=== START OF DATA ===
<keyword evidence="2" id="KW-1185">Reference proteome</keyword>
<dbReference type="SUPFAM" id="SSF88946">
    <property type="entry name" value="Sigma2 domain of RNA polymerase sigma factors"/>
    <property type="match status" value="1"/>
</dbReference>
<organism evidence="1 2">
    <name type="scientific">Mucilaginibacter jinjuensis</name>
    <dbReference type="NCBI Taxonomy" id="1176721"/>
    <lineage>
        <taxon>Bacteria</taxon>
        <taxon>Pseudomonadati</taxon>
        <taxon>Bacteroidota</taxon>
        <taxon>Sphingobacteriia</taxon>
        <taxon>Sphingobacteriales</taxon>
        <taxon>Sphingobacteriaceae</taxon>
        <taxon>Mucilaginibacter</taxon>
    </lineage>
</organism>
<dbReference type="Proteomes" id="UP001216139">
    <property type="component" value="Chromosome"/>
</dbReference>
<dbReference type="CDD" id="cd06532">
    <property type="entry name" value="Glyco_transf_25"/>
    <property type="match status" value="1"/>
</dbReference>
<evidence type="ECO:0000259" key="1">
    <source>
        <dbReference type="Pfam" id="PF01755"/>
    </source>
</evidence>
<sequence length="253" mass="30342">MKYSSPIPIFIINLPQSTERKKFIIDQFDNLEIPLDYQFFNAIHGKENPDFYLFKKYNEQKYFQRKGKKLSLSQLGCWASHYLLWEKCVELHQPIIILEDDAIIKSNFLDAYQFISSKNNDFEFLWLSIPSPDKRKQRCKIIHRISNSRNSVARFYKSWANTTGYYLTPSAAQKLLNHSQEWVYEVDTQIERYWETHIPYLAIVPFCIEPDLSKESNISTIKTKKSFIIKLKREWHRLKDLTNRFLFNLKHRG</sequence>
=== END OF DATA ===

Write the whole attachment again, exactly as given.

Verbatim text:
<keyword evidence="2" id="KW-1185">Reference proteome</keyword>
<dbReference type="SUPFAM" id="SSF88946">
    <property type="entry name" value="Sigma2 domain of RNA polymerase sigma factors"/>
    <property type="match status" value="1"/>
</dbReference>
<organism evidence="1 2">
    <name type="scientific">Mucilaginibacter jinjuensis</name>
    <dbReference type="NCBI Taxonomy" id="1176721"/>
    <lineage>
        <taxon>Bacteria</taxon>
        <taxon>Pseudomonadati</taxon>
        <taxon>Bacteroidota</taxon>
        <taxon>Sphingobacteriia</taxon>
        <taxon>Sphingobacteriales</taxon>
        <taxon>Sphingobacteriaceae</taxon>
        <taxon>Mucilaginibacter</taxon>
    </lineage>
</organism>
<dbReference type="Proteomes" id="UP001216139">
    <property type="component" value="Chromosome"/>
</dbReference>
<dbReference type="CDD" id="cd06532">
    <property type="entry name" value="Glyco_transf_25"/>
    <property type="match status" value="1"/>
</dbReference>
<evidence type="ECO:0000259" key="1">
    <source>
        <dbReference type="Pfam" id="PF01755"/>
    </source>
</evidence>
<sequence length="253" mass="30342">MKYSSPIPIFIINLPQSTERKKFIIDQFDNLEIPLDYQFFNAIHGKENPDFYLFKKYNEQKYFQRKGKKLSLSQLGCWASHYLLWEKCVELHQPIIILEDDAIIKSNFLDAYQFISSKNNDFEFLWLSIPSPDKRKQRCKIIHRISNSRNSVARFYKSWANTTGYYLTPSAAQKLLNHSQEWVYEVDTQIERYWETHIPYLAIVPFCIEPDLSKESNISTIKTKKSFIIKLKREWHRLKDLTNRFLFNLKHRG</sequence>